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News in Brief: Week of Oct. 8-12
By News Staff
Free Vitamin B-12 Patient Education Brochure
The free brochure is specific to family medicine and comes in a 25-count package. Academy members are encouraged to use it in teachable moments in the exam room, distribute it as take-home material, or place it as a handout in the waiting room.
Degree of Fellow Applications Open
Fellows of the AAFP are champions for family medicine, says the AAFP. Being a Fellow signifies not only "tenure" but additional work in the community, within organized medicine, and within teaching, as well as a greater commitment to continuing professional development and research.
Any active, life or inactive member -- with dues and reelections in good standing -- may, upon application to the AAFP, be elected to receive the degree of Fellow. Applicants need to fulfill the following requirements:
- must have held active membership for six years or held a combination of resident and active membership for a total of six years;
- accrue a grand total of 100 points as defined by the application and cite experiences and activities in life-long learning, practice quality and improvement, volunteer teaching, public service, publishing and research, and service to the specialty; and
- submit a one-time fee of $175.
CMS Offers Resources to Assist Physicians With ICD-10 Transition
In addition, physicians can stay tuned in to the latest information by signing up to receive e-mail updates and by subscribing to CMS' "latest news" page watch.
HHS announced the final rule (58-page PDF; About PDFs) on ICD-10 late in August and set Oct. 1, 2014, as the date by which the health care industry must be in compliance with the ICD-10-CM code set.
Kansas Supreme Court Upholds Caps on Noneconomic Damages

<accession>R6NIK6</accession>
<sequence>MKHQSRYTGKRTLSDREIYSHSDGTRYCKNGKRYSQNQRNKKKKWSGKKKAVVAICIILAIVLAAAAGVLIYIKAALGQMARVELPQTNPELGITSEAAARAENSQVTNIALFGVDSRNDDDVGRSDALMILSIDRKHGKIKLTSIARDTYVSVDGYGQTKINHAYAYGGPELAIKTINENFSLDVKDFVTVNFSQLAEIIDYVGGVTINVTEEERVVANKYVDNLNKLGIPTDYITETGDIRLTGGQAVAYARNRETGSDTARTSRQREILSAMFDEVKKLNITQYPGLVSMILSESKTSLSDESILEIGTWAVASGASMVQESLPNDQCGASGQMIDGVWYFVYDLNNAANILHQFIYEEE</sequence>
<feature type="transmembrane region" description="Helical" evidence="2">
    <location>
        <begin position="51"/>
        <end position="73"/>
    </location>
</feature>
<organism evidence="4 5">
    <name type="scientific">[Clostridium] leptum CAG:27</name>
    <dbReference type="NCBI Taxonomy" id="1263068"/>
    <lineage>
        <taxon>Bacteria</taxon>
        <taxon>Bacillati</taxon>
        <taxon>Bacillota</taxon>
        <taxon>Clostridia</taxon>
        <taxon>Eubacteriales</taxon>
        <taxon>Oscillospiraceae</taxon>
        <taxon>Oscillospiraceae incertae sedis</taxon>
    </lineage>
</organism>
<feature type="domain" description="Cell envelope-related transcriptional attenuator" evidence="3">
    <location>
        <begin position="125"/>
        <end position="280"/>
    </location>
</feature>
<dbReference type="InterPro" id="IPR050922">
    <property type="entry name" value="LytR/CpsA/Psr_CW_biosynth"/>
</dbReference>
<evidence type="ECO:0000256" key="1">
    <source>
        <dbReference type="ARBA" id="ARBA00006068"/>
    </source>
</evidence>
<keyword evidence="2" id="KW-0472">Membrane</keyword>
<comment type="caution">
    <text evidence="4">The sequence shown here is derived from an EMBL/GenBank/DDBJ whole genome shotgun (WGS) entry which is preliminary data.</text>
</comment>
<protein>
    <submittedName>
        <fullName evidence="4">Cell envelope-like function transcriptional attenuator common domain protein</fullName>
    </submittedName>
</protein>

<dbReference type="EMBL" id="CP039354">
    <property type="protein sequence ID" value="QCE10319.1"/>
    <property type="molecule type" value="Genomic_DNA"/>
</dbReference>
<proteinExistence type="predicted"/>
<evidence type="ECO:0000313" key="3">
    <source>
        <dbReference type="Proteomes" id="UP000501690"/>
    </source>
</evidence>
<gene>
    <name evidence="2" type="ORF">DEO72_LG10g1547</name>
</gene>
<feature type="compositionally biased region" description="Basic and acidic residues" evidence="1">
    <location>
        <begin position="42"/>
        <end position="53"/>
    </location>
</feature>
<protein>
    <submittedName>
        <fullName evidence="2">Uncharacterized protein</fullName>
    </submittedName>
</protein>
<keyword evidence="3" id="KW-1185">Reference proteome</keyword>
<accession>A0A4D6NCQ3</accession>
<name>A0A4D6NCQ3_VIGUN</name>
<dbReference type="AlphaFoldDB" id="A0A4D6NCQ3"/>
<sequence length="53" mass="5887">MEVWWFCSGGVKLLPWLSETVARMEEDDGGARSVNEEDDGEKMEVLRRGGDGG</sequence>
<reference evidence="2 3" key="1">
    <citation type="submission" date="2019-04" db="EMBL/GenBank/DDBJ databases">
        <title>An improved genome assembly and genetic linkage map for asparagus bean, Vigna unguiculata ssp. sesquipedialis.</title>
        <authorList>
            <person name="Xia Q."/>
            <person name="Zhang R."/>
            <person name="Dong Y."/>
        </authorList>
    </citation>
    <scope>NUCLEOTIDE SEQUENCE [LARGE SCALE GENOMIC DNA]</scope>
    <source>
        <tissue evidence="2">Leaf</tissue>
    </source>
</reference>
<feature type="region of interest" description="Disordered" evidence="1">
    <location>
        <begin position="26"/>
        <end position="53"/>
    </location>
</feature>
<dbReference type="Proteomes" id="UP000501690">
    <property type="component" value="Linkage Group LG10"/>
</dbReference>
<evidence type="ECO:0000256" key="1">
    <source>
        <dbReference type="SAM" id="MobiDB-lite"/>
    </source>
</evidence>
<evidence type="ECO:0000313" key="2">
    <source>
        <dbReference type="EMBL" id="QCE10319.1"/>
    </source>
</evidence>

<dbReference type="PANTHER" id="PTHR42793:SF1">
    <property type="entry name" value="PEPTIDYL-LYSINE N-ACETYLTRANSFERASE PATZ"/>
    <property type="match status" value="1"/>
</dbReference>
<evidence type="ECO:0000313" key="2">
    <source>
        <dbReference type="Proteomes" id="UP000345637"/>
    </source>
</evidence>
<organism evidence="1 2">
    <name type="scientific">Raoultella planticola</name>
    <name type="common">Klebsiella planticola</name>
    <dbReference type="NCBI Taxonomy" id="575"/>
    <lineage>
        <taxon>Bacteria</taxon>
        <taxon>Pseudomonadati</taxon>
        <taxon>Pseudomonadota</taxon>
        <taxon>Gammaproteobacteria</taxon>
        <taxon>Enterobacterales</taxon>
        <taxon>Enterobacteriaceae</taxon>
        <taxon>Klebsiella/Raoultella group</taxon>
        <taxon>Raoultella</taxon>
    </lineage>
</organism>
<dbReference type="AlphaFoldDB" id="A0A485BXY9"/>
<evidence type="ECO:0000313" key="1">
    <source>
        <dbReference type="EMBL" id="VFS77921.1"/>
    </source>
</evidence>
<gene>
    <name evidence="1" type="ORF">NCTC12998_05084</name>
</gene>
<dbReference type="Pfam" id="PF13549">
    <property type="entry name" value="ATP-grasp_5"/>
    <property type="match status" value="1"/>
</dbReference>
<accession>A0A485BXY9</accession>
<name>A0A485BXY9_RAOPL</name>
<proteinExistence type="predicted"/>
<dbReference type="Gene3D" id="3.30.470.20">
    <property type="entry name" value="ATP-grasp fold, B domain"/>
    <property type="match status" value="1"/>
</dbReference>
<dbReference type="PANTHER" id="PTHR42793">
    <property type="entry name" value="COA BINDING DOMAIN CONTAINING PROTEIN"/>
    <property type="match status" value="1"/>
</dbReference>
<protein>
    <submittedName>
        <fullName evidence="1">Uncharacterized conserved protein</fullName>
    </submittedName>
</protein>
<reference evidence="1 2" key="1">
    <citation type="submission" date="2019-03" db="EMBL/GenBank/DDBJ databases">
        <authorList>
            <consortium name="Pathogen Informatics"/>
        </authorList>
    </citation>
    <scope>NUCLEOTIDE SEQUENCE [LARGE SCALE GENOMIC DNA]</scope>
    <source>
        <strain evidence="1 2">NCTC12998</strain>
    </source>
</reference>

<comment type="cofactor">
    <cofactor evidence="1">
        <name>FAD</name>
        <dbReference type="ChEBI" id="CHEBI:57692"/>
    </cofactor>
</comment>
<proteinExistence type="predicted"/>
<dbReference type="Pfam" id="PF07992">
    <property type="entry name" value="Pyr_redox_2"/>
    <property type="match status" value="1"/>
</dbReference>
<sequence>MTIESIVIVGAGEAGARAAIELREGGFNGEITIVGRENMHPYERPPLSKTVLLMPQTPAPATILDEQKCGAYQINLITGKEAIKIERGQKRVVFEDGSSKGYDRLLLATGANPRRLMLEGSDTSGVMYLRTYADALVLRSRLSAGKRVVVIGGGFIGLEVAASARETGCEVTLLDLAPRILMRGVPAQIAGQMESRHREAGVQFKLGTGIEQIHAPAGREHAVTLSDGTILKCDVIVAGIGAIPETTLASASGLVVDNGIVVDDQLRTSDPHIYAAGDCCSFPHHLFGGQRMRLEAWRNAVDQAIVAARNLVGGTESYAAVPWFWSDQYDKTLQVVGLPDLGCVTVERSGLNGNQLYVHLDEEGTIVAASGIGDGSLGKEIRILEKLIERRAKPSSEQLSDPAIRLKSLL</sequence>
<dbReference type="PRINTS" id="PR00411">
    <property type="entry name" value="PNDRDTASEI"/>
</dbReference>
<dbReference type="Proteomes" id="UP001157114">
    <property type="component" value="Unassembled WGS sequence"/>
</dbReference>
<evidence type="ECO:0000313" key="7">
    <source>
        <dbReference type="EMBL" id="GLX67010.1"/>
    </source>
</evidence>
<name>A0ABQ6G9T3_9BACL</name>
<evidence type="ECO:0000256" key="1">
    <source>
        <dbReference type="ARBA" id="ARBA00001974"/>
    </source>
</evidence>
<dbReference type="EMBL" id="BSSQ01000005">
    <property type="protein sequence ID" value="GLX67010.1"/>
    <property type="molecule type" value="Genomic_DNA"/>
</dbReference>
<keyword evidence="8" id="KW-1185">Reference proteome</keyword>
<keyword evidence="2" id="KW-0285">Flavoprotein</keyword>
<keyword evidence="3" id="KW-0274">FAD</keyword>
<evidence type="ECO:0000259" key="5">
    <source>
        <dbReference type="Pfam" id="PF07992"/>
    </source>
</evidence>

Kansas enacted the tort reform law in 1988, and in its ruling, the state Supreme Court said the state's decision to put the cap in place was related to a valid legislative purpose -- to ensure the availability of quality health care and to promote affordable, available malpractice insurance for physicians and other health care providers. Therefore, the law does not violate the state's constitutional protections, the court ruled.
In a brief summary of the decision, the state's medical society said the ruling "turned on the fact that physicians, hospitals and other health care providers are required by law to carry liability insurance and participate in the Health Care Stabilization Fund." The combination of these two measures "provides a guaranteed source of recovery for patients injured through a provider's negligence," according to the medical society. This, in turn, creates a "quid pro quo wherein individuals give up the right to recover unlimited pain and suffering damages in return for an assured source of recovery."
Study Documents Decline in Physician and Medical Provider Visits
Americans between the ages of 18 and 64 made an average of 3.9 visits to physicians, nurses and other medical professionals in 2010, a decrease from 4.8 visits in 2001, says the study, which is based on a periodic report (16-page PDF; About PDFs) that examines the relationship between the use of medical services, health status, health insurance coverage, and other demographic and economic characteristics.
"The decline in the use of medical services was widespread, taking place regardless of health status," said Brett O'Hara, chief of the Census Bureau's Health and Disability Statistics Branch.
The average number of annual visits dropped from 12.9 to 11.6 from 2001 to 2010 among working age adults who reported that their health was either poor or fair. At the same time, the number of visits declined from 5.3 to 4.2 visits for those reporting good health and from 3.2 to 2.5 for those who said their health was excellent or very good, the survey showed.
The number of visits to physicians and other medical providers became more frequent with age; 37 percent of young adults aged 18-24 did not visit a medical provider in a given year compared to 8 percent of those 65 and older. Hispanics, meanwhile, were the least likely racial or ethnic group to visit a physician or medical provider; 42 percent did not visit one during a given year, the report said.
The report also found that among uninsured adults who visited a physician or other medical provider during the year, 13 percent visited an emergency room and 10 percent visited a hospital but not an emergency room.
News in Brief: Week of Oct. 8-12